There was an interesting article recently that said that a bubble isn't a bubble unless the market has gone up 100% over a period of two or three years or something like that.
This is why people like Thorp would not make directional bets on the market. One can easily observe that markets are expensive, but what is the edge that that specific observation brings to you? I remember Buffett telling someone, when shown a chart of how overvalued the stock market is, that it's just a squiggly line and it can go this way or that way, who knows which way it would go? That seemingly 'clueless' response is much wiser than it seems on the surface.
If you hedge using market-cap weighted indices or go net short, can you survive a real bubble-like blow-off? What are the odds of such an event occuring? Is it really zero? I bet that this is not even incorporated in most models or the thinking of most investors. Of course, most of the quant funds would have this worked out (or hedged out); quants don't like to take risks that they can't hedge.
On the other hand, if you are a long manager, do you need to care about the odds of a correction? No, because if you own solid stocks that won't go bust (like owning JPM from 2007-2016), then corrections don't really matter. You just ride it out. The only way the market can break you is if the companies you own actually go out of business. Otherwise, you may just have to wait longer to realize value. But otherwise, there is not that much risk. This is not true when you are short, of course; it is much easier and probability of survival higher for a long to live through a bear market than the other way around.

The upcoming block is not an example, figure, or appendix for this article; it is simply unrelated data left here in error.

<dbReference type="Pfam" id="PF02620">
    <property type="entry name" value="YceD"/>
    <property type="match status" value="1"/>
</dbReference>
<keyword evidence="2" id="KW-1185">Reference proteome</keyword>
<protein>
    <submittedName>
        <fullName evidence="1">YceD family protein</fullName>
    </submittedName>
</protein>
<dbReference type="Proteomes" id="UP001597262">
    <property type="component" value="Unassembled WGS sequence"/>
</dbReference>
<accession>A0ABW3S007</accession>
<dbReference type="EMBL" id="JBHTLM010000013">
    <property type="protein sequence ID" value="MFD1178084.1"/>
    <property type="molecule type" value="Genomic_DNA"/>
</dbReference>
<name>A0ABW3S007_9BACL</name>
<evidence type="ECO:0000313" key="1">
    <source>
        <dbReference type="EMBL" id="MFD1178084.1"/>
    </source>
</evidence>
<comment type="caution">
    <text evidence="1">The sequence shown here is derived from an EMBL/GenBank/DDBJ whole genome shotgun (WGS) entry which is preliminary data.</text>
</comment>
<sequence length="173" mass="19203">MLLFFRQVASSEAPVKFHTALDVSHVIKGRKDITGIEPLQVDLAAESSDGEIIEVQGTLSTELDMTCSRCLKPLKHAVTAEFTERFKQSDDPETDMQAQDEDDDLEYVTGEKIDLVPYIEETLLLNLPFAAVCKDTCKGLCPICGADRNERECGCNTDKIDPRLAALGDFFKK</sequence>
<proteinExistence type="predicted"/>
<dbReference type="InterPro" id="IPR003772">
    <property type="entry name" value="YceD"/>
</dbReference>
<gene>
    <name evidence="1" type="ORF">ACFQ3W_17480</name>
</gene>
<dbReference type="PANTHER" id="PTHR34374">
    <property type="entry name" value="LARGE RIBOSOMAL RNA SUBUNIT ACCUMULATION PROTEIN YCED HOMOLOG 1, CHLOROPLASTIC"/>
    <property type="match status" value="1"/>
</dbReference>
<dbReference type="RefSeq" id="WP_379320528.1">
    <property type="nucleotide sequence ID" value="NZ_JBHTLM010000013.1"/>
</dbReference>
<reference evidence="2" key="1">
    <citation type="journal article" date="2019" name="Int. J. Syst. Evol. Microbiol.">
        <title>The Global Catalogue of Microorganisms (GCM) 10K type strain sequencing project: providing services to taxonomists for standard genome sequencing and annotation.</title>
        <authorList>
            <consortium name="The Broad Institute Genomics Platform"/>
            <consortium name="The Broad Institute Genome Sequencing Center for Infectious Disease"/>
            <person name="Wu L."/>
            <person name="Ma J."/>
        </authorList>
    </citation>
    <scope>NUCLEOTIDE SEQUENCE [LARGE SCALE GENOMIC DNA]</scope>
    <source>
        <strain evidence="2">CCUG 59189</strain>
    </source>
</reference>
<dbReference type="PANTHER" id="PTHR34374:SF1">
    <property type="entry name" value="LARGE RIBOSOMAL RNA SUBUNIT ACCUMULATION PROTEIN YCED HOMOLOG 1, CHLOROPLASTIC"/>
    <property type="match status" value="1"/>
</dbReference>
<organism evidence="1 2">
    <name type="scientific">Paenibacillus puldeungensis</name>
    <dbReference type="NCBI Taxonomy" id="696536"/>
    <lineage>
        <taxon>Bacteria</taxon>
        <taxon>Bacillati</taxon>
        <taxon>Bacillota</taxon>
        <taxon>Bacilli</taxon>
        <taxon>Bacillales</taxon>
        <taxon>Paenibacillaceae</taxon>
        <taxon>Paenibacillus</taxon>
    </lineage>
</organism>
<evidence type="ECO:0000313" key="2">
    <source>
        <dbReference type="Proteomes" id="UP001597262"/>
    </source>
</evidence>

Cheap Labor Back to JPM. The great thing about JPM is that we get all of this for so cheap. OK, 'cheap' may be offensive to average folks out there earning normal salaries. So I shouldn't say that too much. But still, cheap is cheap. We paid Dimon 0.1% of profits. Compare that to other financials! (from the proxy). Let's not get into hedge fund fees here.
...also from the proxy:
And for the Berk-heads here, a familiar new face on the board:
OK, this is getting way too long. There is a lot more in Dimon's Letter to Shareholders so go read it. I may post more about it later (but maybe not), but let me just get this post out before more time goes by without a post!
Buffett was on CNBC the other day and it was very interesting as usual. Well, most of what he says is not new.
Not in Bubble Territory Anyway, he was asked about the stock market and since so many people keep saying that the stock market is overvalued or that it's in a bubble, I found it interesting that he says that, "we are not in a bubble territory or anything of the sort now."